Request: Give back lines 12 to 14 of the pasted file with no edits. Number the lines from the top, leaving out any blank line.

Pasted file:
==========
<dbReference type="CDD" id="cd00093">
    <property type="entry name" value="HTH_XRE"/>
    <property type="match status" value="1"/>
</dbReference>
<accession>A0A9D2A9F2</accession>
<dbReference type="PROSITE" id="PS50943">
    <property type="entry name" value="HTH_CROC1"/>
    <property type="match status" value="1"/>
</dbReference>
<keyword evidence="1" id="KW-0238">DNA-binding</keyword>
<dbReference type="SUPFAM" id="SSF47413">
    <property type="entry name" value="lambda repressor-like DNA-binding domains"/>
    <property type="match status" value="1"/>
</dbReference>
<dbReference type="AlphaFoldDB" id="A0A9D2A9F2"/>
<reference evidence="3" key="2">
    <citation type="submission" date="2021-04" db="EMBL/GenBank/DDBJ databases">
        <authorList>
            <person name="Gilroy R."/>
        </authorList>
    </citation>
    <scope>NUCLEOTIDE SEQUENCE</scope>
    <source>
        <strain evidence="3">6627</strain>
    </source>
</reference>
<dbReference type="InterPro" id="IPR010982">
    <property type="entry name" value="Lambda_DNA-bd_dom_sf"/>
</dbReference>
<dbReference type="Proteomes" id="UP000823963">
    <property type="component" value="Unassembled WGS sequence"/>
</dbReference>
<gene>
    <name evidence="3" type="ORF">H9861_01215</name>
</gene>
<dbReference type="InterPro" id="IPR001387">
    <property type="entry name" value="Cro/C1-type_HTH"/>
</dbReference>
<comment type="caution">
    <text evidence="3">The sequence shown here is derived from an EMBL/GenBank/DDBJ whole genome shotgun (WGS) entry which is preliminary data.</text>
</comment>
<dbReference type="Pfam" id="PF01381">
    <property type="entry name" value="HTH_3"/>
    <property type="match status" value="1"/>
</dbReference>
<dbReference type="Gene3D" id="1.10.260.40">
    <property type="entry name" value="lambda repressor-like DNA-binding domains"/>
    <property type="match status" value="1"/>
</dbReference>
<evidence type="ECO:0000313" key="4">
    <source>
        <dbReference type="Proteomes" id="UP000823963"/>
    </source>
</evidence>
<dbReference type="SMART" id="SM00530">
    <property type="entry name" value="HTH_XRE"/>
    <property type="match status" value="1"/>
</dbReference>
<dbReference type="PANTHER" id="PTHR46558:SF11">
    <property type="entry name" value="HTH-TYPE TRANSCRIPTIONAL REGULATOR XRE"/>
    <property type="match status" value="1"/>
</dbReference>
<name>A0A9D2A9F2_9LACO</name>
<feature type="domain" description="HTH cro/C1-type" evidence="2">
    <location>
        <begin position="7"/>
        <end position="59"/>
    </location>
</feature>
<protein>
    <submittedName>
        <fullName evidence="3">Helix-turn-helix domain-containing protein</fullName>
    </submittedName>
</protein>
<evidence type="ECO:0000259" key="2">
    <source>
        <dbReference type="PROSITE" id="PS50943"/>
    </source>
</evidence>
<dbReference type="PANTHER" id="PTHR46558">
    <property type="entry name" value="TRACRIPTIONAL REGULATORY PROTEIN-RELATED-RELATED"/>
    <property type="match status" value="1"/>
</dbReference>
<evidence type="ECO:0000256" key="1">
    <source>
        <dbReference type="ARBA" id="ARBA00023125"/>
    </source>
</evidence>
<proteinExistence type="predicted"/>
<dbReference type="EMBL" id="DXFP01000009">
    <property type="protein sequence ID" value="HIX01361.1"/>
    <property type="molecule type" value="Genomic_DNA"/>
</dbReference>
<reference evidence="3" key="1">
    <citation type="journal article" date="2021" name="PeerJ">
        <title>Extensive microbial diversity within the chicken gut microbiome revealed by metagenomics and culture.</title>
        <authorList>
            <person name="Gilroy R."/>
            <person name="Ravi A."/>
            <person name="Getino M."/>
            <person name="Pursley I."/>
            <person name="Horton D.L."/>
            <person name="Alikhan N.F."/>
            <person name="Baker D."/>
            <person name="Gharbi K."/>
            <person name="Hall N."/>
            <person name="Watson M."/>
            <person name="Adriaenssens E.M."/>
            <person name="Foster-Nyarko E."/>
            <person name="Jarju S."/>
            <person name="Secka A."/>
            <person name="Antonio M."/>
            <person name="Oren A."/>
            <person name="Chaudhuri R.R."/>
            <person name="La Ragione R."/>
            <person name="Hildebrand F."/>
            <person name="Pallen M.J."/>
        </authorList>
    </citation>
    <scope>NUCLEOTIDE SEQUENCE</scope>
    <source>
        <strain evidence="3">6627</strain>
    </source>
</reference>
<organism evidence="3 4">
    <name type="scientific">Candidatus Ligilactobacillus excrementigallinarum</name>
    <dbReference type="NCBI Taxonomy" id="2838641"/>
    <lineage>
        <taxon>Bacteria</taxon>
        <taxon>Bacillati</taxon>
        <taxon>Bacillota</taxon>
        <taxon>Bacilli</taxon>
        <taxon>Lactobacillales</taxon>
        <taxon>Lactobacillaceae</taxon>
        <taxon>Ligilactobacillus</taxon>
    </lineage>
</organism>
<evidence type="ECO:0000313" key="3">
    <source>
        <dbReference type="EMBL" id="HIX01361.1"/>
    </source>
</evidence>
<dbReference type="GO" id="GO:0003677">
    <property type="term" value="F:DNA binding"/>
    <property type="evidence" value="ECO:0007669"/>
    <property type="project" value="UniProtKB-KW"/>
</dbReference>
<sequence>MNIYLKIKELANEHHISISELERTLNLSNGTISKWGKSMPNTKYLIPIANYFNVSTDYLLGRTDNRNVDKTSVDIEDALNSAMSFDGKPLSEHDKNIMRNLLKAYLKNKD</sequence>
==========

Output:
    <property type="entry name" value="lambda repressor-like DNA-binding domains"/>
    <property type="match status" value="1"/>
</dbReference>